There are a few key trends to look for if we want to identify the next multi-bagger. In a perfect world, we'd like to see a company investing more capital into its business and ideally the returns earned from that capital are also increasing. Ultimately, this demonstrates that it's a business that is reinvesting profits at increasing rates of return. However, after investigating Luxking Group Holdings (SGX:BKK), we don't think it's current trends fit the mold of a multi-bagger.
What Is Return On Capital Employed (ROCE)?
If you haven't worked with ROCE before, it measures the 'return' (pre-tax profit) a company generates from capital employed in its business. Analysts use this formula to calculate it for Luxking Group Holdings:
Return on Capital Employed = Earnings Before Interest and Tax (EBIT) ÷ (Total Assets - Current Liabilities)
0.059 = CN¥8.0m ÷ (CN¥304m - CN¥168m) (Based on the trailing twelve months to June 2022).
Thus, Luxking Group Holdings has an ROCE of 5.9%. Even though it's in line with the industry average of 5.9%, it's still a low return by itself.
Historical performance is a great place to start when researching a stock so above you can see the gauge for Luxking Group Holdings' ROCE against it's prior returns. If you'd like to look at how Luxking Group Holdings has performed in the past in other metrics, you can view this free graph of past earnings, revenue and cash flow.
What The Trend Of ROCE Can Tell Us
Over the past five years, Luxking Group Holdings' ROCE has remained relatively flat while the business is using 37% less capital than before. To us that doesn't look like a multi-bagger because the company appears to be selling assets and it's returns aren't increasing. Not only that, but the low returns on this capital mentioned earlier would leave most investors unimpressed.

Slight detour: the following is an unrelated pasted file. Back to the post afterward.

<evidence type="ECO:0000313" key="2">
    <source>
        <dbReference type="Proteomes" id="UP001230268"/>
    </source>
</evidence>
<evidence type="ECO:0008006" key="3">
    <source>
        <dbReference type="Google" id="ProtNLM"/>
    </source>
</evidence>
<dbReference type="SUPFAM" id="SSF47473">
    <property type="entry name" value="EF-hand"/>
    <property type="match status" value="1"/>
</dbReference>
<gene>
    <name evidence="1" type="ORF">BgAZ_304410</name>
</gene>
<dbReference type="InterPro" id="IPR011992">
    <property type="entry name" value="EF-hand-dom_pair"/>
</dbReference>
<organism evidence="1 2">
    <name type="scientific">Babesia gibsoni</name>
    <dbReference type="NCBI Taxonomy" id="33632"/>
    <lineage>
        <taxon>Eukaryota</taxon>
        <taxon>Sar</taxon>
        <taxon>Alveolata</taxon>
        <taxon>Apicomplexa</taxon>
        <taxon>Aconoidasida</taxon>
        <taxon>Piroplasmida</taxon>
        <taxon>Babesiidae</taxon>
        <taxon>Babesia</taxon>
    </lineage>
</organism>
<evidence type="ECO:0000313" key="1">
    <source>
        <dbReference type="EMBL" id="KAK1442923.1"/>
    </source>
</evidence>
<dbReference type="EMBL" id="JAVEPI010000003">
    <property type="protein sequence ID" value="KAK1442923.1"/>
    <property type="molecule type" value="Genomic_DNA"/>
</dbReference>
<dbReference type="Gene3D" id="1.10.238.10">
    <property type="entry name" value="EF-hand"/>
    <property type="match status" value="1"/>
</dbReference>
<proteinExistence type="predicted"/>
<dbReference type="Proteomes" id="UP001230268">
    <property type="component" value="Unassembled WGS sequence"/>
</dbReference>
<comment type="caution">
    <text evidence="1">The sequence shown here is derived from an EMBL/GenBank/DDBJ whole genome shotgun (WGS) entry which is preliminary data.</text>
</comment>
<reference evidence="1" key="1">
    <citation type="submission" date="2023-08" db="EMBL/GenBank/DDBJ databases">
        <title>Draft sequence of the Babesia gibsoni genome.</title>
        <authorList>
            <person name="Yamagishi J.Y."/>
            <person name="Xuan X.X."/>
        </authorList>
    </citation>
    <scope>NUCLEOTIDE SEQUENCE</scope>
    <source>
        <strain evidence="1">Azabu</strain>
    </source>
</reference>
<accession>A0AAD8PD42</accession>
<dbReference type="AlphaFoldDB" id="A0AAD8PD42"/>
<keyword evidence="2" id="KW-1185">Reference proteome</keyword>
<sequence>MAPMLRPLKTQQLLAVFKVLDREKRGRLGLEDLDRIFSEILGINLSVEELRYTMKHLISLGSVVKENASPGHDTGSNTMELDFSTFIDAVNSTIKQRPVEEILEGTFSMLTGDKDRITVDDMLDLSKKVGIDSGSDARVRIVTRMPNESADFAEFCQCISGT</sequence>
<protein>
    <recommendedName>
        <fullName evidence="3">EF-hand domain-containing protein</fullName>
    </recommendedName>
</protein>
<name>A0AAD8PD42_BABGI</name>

Another point to note, we noticed the company has increased current liabilities over the last five years. This is intriguing because if current liabilities hadn't increased to 55% of total assets, this reported ROCE would probably be less than5.9% because total capital employed would be higher.The 5.9% ROCE could be even lower if current liabilities weren't 55% of total assets, because the the formula would show a larger base of total capital employed. Additionally, this high level of current liabilities isn't ideal because it means the company's suppliers (or short-term creditors) are effectively funding a large portion of the business.
What We Can Learn From Luxking Group Holdings' ROCE
It's a shame to see that Luxking Group Holdings is effectively shrinking in terms of its capital base. Since the stock has declined 55% over the last five years, investors may not be too optimistic on this trend improving either. In any case, the stock doesn't have these traits of a multi-bagger discussed above, so if that's what you're looking for, we think you'd have more luck elsewhere.
On a final note, we found 4 warning signs for Luxking Group Holdings (3 don't sit too well with us) you should be aware of.
If you want to search for solid companies with great earnings, check out this free list of companies with good balance sheets and impressive returns on equity.
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This article by Simply Wall St is general in nature. We provide commentary based on historical data and analyst forecasts only using an unbiased methodology and our articles are not intended to be financial advice. It does not constitute a recommendation to buy or sell any stock, and does not take account of your objectives, or your financial situation. We aim to bring you long-term focused analysis driven by fundamental data. Note that our analysis may not factor in the latest price-sensitive company announcements or qualitative material. Simply Wall St has no position in any stocks mentioned.
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